The bottom line is clear: Our vital interests in Afghanistan are limited and military victory is not the key to achieving them. On the contrary, waging a lengthy counterinsurgency war in Afghanistan may well do more to aid Taliban recruiting than to dismantle the group, help spread conflict further into Pakistan, unify radical groups that might otherwise be quarreling amongst themselves, threaten the long-term health of the U.S. economy, and prevent the U.S. government from turning its full attention to other pressing problems. -- Afghanistan Study Group

Friday, December 2, 2016

Update for Friday, December 2, 2016


Mujib Mashal and Eric Scmitt in the NYT offer a grim overview of the situation in Afghanistan. As readers know, we do not get a reliable daily accounting of casualties among the Afghan security forces, but they report 30 to 50 deaths per day, with the Afghan government controlling only 60% of the country, the Taliban 10%, and 30% contested. Various militants groups other than the Taliban are active in the country. Given the vague and inconsistent pronouncements by the U.S. president elect on Afghanistan, it remains to be seen what the U.S. will do in 2017 but we have to note that the generals he has selected for his national security team, including Secretary of Defense, are likely to be quite hawkish. Stay tuned.

Taliban wearing police uniforms kill 5 Afghan soldiers and injure 3 in southern Kandahar.

Twenty three civilians, six police, and 29 militants said to be killed in fighting in Kandahar province.

Militants targeting a civilian residence kill 4 children in Herat. No further explanation.

Iraqi commanders considered changing strategy to encourage civilians to flee Mosul but decided against it because of fears of massacres by IS and lack of resources to absorb refugees. The debate took place amid fear of a lengthy war of attrition.

U.S. military says Iraqi forces now hold 20% of Mosul, and IS on the eastern side of the Tigris is isolated.

Dominance of Shiite militias near Tal Afar raises concern of sectarian conflict once IS is defeated.

Iraqis are now battling 19 oil well fires near Qayyara.

Thursday, December 1, 2016

Update for Thursday, Dec. 1, 2016

A humanitarian catastrophe looms in Mosul where nearly half a million people are without water, food is running short, and mortar and gunfire continue to claim civilian lives.

Iraqi forces continue to make slow gains in the city but rain has slowed progress while IS counterattack occurs southeast of the city.

Drone footage shows the devastation caused by burning oil wells near Quyyara. Here is a discussion of the damage. (Although I'm not sure it's fair to blame the Iraqi government for not having put out the fires as of yet.)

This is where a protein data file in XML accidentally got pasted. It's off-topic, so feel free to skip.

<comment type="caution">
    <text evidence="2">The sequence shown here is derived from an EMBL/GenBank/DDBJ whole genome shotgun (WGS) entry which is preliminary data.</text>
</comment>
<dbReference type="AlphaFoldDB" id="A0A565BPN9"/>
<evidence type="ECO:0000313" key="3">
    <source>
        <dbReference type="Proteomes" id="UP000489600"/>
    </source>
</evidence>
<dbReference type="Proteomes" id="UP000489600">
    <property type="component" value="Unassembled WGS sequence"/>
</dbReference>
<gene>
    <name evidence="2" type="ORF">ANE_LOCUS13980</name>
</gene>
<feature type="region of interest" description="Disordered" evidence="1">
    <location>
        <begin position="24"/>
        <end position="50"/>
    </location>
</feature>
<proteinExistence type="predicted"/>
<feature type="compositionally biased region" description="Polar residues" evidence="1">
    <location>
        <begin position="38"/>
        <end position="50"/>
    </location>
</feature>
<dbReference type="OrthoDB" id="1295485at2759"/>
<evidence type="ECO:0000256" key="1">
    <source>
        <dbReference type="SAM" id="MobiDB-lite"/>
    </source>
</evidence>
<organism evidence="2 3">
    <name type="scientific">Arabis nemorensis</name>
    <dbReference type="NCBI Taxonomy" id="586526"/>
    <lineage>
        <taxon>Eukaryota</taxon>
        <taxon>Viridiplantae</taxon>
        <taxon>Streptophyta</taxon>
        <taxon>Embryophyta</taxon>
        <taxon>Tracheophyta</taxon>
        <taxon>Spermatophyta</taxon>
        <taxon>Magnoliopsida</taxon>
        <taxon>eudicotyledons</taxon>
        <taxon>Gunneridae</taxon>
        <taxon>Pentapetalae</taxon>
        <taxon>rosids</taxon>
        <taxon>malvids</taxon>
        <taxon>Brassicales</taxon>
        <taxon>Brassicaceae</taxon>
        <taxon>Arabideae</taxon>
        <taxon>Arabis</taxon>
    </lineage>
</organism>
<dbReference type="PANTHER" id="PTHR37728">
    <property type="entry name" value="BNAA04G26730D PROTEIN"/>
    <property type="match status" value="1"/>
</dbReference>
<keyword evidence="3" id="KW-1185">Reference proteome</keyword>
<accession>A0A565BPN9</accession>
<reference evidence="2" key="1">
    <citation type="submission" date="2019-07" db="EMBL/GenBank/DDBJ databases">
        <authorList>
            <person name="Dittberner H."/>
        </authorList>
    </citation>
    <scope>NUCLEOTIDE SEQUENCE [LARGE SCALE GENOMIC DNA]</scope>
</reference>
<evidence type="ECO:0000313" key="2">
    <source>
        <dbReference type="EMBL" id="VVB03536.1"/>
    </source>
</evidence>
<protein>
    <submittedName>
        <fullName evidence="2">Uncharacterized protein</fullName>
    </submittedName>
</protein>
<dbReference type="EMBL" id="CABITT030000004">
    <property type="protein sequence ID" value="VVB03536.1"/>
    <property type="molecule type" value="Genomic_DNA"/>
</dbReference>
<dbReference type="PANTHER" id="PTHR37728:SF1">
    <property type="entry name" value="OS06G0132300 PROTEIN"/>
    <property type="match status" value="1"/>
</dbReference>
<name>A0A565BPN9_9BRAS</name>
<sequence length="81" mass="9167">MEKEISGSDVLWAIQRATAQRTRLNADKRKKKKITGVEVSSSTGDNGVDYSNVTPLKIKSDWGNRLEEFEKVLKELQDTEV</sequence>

Commentary on the difficulties posed by the Shiite militias. This is a long-form analysis presenting some of the relevant history. Mixed opinions about the effect of the recent move to legitimize them and integrate them into the armed forces.

Reports of IS atrocities against civilians in areas they control continue. Here is an individual account.

Friday, November 25, 2016

Update for Friday, November 25, 2016

As I suggested recently, the Iraq theater is not separable from Syria and I will have to start paying attention to events there. (The border is artificial anyway.) A member of the U.S. military has been killed by an explosion near Ayn Issa, Syria. No further details as of now. (The town is just north of Raqqa, the IS capital, deep inside Syria, indicating that U.S. forces are deployed within the combat zone.)

Iraq is preparing to assault the now besieged town of Tal Afar  with a force of Sunni and Shiite Turkmen. The Iranian-backed militia which captured the surrounding region and cut off the town will remain outside.

IS continues to target civilians in areas of Mosul that have been recaptured by the Iraqi army. About 100 casualties are arriving daily at the hospital in Irbil.

The reported casualty total from the truck bomb attack on Shiite pilgrims continues to vary, but Iranian news agency reports that 71 bodies will be repatriated to Iran.

Meanwhile, food and water are running short.

Thursday, November 24, 2016

Update for Thursday, November 24, 2016

Tim Arango of the NYT reports that the decision by the Iraqi military to urge civilians in Mosul to remain in their homes has not turned out well. Civilian casualties are mounting, mostly from IS fire, while due to the presence of civilians the Iraqi military cannot use heavy weapons.

Truck bomb in Hilla kills as many as 80 Arbaeen pilgrims, including some Iranians.

Security forces carry out mass arrests in Anbar.

Asharq al-Awsat publishes a false story accusing Iranian Arbaeen pilgrims of impregnating hundreds of Iraqi women. Arrest warrants have been issued for two Iraqi journalists in the case. The publication is based in London and Saudi owned. (I sometimes link to it as it is generally reliable. However this incident highlights the intense sectarian hostility in the region and it is quite disturbing.)

Xinhua reports on the grim conditions in Mosul. Now that the city is besieged the only source of food will be the Iraqi army. It is not clear what will happen in IS held areas.